Britain’s first official astronaut completed his inaugural spacewalk Friday outside the International Space Station.
But the historic sojourn was cut short after water leaked into another astronaut’s helmet.
Tim Peake, 43, began the momentous spacewalk early Friday morning to fix a broken electronic device on the exterior of the ISS called a voltage regulator.He was joined by American astronaut Timothy Kopra.
The spacewalk was scheduled to last six-and-a-half hours but was terminated after less than five hours after water began accumulating inside Kopra’s helmet.
The leak was not a life-threatening concern but NASA decided to end the spacewalk early in order to ensure Kopra’ safety.
Even with the early termination, the astronauts were able to complete their main task.
Symbolically, Peake’s trip outside the ISS was an important victory for the United Kingdom, where millions watched a live-stream of the mission.
“Today’s exhilarating spacewalk will be etched in my memory forever – quite an incredible feeling!” Peake tweeted after reentering the station. He has been at the ISS for six months.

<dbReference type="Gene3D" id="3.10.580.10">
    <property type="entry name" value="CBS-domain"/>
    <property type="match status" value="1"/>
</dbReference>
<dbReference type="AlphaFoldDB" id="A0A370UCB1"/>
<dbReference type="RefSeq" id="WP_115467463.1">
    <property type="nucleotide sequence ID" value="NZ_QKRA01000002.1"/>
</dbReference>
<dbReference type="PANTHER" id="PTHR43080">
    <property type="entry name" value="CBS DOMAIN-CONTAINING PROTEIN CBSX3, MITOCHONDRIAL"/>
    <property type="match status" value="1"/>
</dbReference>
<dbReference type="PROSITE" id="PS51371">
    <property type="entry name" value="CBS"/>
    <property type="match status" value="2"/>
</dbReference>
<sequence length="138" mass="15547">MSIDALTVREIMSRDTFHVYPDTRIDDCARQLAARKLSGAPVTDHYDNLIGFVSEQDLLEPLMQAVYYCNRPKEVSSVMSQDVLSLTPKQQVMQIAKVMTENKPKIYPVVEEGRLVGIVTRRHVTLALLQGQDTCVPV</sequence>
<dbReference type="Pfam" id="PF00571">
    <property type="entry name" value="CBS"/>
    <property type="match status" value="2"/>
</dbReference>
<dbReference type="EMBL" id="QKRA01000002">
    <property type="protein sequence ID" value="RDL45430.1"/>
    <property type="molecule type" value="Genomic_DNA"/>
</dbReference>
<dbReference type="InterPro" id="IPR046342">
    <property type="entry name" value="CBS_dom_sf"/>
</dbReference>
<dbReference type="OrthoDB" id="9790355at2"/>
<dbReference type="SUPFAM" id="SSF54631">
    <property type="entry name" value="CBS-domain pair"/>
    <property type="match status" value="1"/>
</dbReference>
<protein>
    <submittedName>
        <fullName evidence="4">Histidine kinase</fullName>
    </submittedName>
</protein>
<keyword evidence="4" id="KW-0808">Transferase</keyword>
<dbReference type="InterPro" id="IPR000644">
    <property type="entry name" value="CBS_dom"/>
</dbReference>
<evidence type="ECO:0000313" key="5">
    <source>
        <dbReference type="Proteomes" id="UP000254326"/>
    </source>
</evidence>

Peake and Kopra had to work quickly and methodically to fix the regulator because they could work directly with the device only in the dark to avoid electric shocks.
ISS experiences just 31 minutes of darkness per day because of its rapid rotation around the earth.
The astronauts had been training for years for the spacewalk, called Extravehicular Activity. Both astronauts had used virtual reality to train for Friday’s tasks.
“The crew was never in any danger and returned to the airlock in an orderly fashion,” NASA wrote in a statement following the spacewalk. “The astronauts replaced a failed voltage regulator that caused a loss of power to one of the station’s eight power channels last November, accomplishing the major objective for this spacewalk.”